Another retailer celebrating a good season is Perfumania.

“Overall, we are happy with sales. Christmas came late, as usual, but the last three days before Christmas were very strong for us. That has been the trend,” said Ray Piergiorgi, vice president of marketing and merchandising for Perfumania, a wholly owned subsidiary of Sunrise, Fla.-based E Com Ventures Inc., which also owns Best sellers for Perfumania this season included Giorgio Armani’s Acqua di Giò for Men, Kenneth Cole and Armani Code on the men’s side, and Elizabeth Taylor’s White Diamonds, JLo scents and Britney Spears Curious. In addition to offering some of the hottest brands, Perfumania is able to separate itself from mass retailers by customizing gift baskets, filled with fragrance, candles and its private label skin and bath line.

Without the cachet of those big names, other drugstores relied on mass market leaders such as Revlon, L’Oréal and Markwins’ kits. Store checks revealed there was a great deal of holiday items left over. Retailers had noticed gift sets slowing over the last year and some even abandoned them for 2006. Wegmans, for example, focused on basic color stories rather than gift sets.

After this sluggish yule, several buyers said they are going to rethink how they approach Christmas in 2007. Many are looking at manufacturers to dream up something unique. Lisa Yarnell, president of Jane & Co., said her company came up with some clever beauty items that helped push sales up 40 percent for Jane. Among them, a Liquid Lip in a boxed set of four items along with a pocket mirror.

Unlike many brick-and-mortar operations, TV retailers enjoyed a bountiful Christmas season, one that started off strong, faded, and then rebounded post-holiday. Allen Burke, QVC’s director of beauty merchandising, said, “Santa came a little late but he came and he was very generous. We had a very strong November, [sales] in early December were not what we hoped for, but, in the end, it was phenomenal. The post-Christmas period pulled [us] out.”

Driving sales after the holiday was, surprisingly, hair care. “It’s not the category you normally depend on for Christmas but [sales of Ojon hair care] were very strong. Philosophy was also unbelievable. That brand is just astounding.”

Sales were not influenced by price either, said Burke. “Customers gravitated, if anything, toward higher price points and bigger sizes. There was a little buying for themselves after Christmas, too.”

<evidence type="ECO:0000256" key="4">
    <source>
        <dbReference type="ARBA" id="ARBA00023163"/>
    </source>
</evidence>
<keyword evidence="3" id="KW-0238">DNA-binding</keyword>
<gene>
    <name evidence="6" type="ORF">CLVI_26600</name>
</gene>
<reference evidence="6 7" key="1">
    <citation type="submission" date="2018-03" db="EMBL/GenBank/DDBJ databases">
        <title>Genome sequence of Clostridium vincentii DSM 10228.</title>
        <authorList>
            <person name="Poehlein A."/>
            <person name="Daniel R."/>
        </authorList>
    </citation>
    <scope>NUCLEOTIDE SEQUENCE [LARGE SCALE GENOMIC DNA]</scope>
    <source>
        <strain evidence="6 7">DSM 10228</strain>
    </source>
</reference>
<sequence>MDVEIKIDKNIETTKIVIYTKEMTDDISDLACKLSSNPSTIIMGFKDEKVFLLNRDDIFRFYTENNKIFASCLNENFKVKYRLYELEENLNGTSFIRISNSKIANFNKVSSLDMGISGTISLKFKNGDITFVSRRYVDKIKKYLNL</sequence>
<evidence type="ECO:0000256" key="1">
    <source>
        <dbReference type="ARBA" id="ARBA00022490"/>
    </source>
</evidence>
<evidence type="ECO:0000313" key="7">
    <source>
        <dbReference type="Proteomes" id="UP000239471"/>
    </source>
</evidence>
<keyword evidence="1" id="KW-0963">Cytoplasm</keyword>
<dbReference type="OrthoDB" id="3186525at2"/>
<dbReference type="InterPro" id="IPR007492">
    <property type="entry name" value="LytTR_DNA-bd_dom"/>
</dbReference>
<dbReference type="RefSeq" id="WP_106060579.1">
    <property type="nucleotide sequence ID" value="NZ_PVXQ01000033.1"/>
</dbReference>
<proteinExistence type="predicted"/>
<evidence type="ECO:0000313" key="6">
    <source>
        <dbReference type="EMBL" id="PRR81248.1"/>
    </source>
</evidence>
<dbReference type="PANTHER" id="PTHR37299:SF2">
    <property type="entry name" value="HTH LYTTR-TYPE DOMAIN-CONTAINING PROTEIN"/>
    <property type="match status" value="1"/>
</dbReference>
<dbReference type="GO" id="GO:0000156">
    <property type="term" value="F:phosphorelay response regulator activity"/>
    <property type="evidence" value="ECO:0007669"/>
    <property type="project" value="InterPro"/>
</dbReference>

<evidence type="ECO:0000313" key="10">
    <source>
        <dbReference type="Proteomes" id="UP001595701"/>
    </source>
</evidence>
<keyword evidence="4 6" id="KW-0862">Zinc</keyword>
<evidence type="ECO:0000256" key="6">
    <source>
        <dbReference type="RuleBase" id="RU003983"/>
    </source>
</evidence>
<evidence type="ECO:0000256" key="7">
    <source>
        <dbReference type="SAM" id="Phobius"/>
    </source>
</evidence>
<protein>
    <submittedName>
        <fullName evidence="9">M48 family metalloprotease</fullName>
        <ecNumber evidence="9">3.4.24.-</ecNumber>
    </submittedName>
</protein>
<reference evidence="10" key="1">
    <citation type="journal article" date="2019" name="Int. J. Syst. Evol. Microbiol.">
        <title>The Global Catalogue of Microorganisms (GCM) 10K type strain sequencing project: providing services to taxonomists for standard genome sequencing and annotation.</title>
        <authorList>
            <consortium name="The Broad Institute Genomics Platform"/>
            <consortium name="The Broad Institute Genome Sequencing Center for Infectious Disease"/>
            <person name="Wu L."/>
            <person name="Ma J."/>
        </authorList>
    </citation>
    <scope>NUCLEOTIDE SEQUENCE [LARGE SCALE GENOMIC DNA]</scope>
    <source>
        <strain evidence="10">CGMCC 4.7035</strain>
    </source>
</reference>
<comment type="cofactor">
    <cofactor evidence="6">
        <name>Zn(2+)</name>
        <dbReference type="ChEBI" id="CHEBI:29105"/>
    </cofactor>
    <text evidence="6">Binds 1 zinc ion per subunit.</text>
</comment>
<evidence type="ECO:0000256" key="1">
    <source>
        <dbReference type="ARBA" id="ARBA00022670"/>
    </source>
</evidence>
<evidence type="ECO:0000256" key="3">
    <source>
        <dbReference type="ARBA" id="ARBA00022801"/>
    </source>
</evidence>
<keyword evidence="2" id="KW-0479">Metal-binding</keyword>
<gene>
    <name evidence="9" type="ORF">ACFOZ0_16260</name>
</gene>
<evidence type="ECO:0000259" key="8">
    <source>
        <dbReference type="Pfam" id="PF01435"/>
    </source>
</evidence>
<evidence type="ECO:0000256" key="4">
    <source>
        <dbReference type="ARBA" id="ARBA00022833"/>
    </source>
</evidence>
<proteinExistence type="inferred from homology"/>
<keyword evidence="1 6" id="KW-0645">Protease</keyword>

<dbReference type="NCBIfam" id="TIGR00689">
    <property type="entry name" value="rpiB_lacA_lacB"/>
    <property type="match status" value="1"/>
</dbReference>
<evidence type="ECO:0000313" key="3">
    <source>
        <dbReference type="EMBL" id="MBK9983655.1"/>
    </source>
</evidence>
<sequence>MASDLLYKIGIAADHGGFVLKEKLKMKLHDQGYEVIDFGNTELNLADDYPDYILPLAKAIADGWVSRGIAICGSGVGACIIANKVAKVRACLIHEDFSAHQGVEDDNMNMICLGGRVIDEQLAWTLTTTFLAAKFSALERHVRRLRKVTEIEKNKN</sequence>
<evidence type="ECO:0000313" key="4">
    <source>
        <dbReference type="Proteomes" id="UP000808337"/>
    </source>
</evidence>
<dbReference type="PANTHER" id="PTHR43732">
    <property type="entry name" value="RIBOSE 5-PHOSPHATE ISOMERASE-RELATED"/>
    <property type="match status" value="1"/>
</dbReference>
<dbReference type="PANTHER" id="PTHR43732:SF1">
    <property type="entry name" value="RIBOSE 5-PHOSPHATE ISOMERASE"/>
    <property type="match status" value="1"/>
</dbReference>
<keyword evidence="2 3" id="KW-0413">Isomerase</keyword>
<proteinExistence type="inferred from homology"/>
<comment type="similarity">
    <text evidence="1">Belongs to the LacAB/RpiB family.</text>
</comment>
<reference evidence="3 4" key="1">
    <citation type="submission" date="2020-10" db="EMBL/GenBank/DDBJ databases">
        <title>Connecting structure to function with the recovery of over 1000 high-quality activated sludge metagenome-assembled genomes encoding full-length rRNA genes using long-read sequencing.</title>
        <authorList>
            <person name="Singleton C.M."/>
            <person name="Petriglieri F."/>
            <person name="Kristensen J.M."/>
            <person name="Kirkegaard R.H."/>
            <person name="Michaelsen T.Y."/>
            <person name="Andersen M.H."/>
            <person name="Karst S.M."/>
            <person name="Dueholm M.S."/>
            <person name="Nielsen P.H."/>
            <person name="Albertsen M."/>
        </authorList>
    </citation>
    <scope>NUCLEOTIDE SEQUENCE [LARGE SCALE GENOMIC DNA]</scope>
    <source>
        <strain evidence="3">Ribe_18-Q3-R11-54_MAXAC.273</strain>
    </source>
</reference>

Overall, he said, Philosophy was the hands-down star of the season, followed by Ojon, Bare Escentuals, Laura Geller, Prescriptives, Smashbox, Borba, YSL, Mally and DuWop.

The Home Shopping Network also reaped a fruitful holiday season, topped off by its first-time partnership with Sephora, which “far exceeded all of our expectations,” said Michael Henry, HSN’s senior vice president of beauty merchandising. The success of the brick-and-mortar/TV retailer partnership may change the future of the beauty selling landscape. “We did a live remote from the Fifth Avenue store [in Manhattan], starting with an hour-long show at 1 a.m. on Dec. 13 featuring Sephora’s holiday beauty picks,” Henry said. Another hour-long beauty blast aired at 9 a.m. Results from the two shows were so successful HSN had to cancel its planned 4 p.m. and 9 p.m. shows “because we were all sold out,” Henry said.

Betsy Olum, senior vice president of retail marketing for Sephora said that given the success of its initial HSN appearance, Sephora will be implementing a number of changes including increasing inventory levels, having a contingency plan on each item and additional up-sell items to sell on air if a featured product sells through. Hot items included T-3 hair dryers, priced at $130, which sold out of 500 units in four minutes. LipFusion items sold out in five minutes, as did Dior mascara. Hair care items by Oscar Blandi at the 9 a.m. show sold out, too. Other hot brands included Cargo, Makeup Forever, The Balm, Urban Decay and Sephora private label items.

HSN also increased bath, body and fragrance sales by 19 percent this season by having their leading brands, Perlier and Ilaria, distribute scented strips and samples of their items pre-holiday.